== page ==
Monday, April 13

Two innovative policies from Charleston and Savannah

As I mentioned before, I've just returned from a reconnaissance mission (ok, more of a vacation) in two great southern cities, Charleston and Savannah. I'd like to share two interesting policies these towns have initiated, in order to deal with specific problems they have faced. Both policies are relatively new, and, as far as I can tell, completely without precedent in the United States. I imagine that other cities with similar concerns will be interested to see whether these ideas have worked.

1. Vacation Homes in Charleston

The old homes in downtown Charleston have come a long way since they were considered slums in the 1930s. For the last couple of decades, they have been purchased and renovated in droves, bringing many new residents downtown. However, as property values began to rise, the vitality started to drain as the homes were increasingly bought up by out-of-towners looking for an historic "trophy home" to visit once or twice a year. According to the Historic Charleston Foundation,

"Sections of the historic district began to change from healthy neighborhoods full of children and activity into sterile environments, which were beautiful to see, yet devoid of real people living there on a full-time basis."

I asked my wife the same question as we walked down the picturesque streets, "I wonder how many of these houses are lived in?"

The Foundation decide to act. They already had extensive experience with the use of historic preservation easements, so they decide to create a "Primary Residency Easement." This is a voluntary deed-restriction that requires the homeowner to spend a set number of days in the home a year. According to the New York Times, the mayor was pushing it, but it's not clear to me that any public investment has been made.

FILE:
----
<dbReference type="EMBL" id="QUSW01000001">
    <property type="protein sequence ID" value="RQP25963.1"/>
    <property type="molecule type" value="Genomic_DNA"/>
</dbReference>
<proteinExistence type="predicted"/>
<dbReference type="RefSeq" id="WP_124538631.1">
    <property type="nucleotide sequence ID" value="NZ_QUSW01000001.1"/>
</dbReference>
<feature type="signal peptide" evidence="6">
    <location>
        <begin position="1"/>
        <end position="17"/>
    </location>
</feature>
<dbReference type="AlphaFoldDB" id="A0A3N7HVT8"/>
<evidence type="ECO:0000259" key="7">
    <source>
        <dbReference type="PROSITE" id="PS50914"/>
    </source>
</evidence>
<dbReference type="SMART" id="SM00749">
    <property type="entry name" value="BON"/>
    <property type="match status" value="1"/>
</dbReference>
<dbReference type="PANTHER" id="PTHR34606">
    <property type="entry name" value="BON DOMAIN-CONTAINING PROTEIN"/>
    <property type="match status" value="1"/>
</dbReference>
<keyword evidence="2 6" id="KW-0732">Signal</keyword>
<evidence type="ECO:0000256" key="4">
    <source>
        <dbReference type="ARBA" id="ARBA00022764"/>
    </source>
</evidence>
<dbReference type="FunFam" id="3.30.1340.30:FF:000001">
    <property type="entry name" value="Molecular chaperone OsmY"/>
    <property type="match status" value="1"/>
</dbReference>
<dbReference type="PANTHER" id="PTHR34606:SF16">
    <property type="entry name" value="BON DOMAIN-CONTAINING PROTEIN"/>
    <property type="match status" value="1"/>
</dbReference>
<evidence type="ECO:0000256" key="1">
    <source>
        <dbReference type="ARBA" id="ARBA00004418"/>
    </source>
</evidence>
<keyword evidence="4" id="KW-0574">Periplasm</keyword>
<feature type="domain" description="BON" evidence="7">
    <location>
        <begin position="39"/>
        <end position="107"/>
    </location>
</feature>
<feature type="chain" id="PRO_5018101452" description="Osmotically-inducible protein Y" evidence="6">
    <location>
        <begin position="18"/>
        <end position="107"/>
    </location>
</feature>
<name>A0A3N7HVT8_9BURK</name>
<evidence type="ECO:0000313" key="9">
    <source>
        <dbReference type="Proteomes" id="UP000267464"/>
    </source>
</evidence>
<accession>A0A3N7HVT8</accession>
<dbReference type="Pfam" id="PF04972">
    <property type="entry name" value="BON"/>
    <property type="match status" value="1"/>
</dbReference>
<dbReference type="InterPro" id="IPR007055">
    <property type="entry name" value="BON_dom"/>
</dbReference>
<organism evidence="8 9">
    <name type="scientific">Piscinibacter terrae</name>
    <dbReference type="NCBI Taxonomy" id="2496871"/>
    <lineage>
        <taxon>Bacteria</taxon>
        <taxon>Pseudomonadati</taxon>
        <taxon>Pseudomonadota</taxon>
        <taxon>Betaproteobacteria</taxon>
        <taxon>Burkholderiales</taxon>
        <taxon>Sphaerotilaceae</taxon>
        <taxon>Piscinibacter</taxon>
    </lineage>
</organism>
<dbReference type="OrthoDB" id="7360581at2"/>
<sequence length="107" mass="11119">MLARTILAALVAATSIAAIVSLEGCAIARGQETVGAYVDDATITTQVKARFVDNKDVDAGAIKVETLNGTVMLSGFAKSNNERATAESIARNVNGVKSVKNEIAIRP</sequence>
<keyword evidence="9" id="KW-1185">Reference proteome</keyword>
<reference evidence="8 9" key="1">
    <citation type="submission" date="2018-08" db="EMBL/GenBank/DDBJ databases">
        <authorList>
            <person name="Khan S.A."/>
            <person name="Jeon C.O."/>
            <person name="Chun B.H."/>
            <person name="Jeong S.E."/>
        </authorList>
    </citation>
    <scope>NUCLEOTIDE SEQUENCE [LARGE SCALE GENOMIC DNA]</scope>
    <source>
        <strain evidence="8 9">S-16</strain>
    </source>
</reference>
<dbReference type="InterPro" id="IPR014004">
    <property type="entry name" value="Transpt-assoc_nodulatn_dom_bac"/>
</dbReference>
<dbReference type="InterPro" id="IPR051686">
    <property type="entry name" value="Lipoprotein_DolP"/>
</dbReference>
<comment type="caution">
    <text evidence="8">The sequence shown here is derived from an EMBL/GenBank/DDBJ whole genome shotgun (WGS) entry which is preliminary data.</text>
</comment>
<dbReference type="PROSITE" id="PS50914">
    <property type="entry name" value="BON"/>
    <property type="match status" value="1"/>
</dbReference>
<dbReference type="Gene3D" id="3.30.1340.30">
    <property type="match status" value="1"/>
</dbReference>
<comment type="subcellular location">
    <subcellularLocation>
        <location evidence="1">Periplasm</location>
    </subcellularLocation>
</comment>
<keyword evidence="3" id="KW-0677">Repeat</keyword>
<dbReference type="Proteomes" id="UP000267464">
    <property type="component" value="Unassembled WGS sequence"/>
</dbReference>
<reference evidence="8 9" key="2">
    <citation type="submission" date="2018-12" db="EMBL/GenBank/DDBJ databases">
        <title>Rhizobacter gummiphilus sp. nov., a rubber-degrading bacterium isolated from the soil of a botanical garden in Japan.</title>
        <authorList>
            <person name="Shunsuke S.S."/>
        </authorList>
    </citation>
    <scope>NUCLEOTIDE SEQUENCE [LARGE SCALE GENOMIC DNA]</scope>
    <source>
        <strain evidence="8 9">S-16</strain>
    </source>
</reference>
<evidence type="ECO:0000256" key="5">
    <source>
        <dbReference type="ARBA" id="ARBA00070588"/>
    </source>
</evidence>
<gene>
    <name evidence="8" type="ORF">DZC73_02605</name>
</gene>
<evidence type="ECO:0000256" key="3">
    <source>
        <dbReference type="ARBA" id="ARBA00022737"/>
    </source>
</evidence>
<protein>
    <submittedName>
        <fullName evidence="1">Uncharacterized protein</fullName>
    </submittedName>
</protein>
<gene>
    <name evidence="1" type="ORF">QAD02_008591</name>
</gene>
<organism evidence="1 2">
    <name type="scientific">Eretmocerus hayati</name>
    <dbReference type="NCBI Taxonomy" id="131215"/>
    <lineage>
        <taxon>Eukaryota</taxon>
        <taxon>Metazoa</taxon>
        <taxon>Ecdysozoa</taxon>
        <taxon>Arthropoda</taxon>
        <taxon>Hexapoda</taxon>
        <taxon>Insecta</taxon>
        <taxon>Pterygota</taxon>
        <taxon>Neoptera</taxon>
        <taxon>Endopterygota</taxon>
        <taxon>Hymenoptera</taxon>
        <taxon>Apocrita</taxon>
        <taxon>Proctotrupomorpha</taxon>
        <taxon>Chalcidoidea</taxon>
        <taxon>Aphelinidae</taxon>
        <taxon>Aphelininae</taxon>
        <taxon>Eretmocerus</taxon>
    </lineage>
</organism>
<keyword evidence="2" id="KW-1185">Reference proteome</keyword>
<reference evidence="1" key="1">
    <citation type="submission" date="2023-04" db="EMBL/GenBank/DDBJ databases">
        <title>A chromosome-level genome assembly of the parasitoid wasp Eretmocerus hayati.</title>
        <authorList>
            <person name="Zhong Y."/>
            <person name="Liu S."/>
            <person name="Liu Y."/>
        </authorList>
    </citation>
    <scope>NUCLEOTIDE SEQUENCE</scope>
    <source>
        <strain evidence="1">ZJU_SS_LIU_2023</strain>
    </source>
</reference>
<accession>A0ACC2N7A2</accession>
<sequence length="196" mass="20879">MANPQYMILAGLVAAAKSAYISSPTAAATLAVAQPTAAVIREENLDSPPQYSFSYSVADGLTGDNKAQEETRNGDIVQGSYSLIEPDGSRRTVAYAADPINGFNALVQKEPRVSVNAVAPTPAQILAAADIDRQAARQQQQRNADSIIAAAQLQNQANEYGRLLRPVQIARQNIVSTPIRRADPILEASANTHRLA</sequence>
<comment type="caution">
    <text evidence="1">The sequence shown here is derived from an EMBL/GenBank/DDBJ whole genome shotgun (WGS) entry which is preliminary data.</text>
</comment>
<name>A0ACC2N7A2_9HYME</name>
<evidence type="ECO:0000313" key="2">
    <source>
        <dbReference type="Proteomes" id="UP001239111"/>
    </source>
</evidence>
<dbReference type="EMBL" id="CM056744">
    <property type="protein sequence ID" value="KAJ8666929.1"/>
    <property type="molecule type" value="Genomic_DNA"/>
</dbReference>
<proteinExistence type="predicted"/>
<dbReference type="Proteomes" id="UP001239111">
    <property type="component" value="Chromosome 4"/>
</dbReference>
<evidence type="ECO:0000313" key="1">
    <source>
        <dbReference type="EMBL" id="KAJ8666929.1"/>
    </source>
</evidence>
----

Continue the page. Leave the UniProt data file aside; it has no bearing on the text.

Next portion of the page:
These easements are estimated to drop the market value of the house by about 20%, but if the owner has no intention of leaving, this drop has the benefit of potentially decreasing the property tax assessment for the year. As intriguing as this idea is, the Foundation only lists one house with such an easement. It looks like some more carrots might be necessary to give it a fair shake.

2. Church parking lots in Savannah

The Savannah Development and Renewal Authority was created in 1992 to "renew, revitalize, and beautify distressed areas of Savannah." A couple of years ago, the SDRA began partnering with local churches to help them develop underutilized parking lots into affordable housing or other community services. Planetizen picked up on this approach last year, which is where I first heard of it.

The churches in the program can form Community Development Corporations CDCs to receive federal funding for land uses that benefit the surrounding neighborhood. Faith-based CDCs have been established for years all around the country, but the approach Savannah has taken toward the specific issue of church parking lots is interesting to me. Perhaps churches and local governments alike can pick up lessons from this intitiative in how to meet the special parking needs that urban churches face in a mutually beneficial way.

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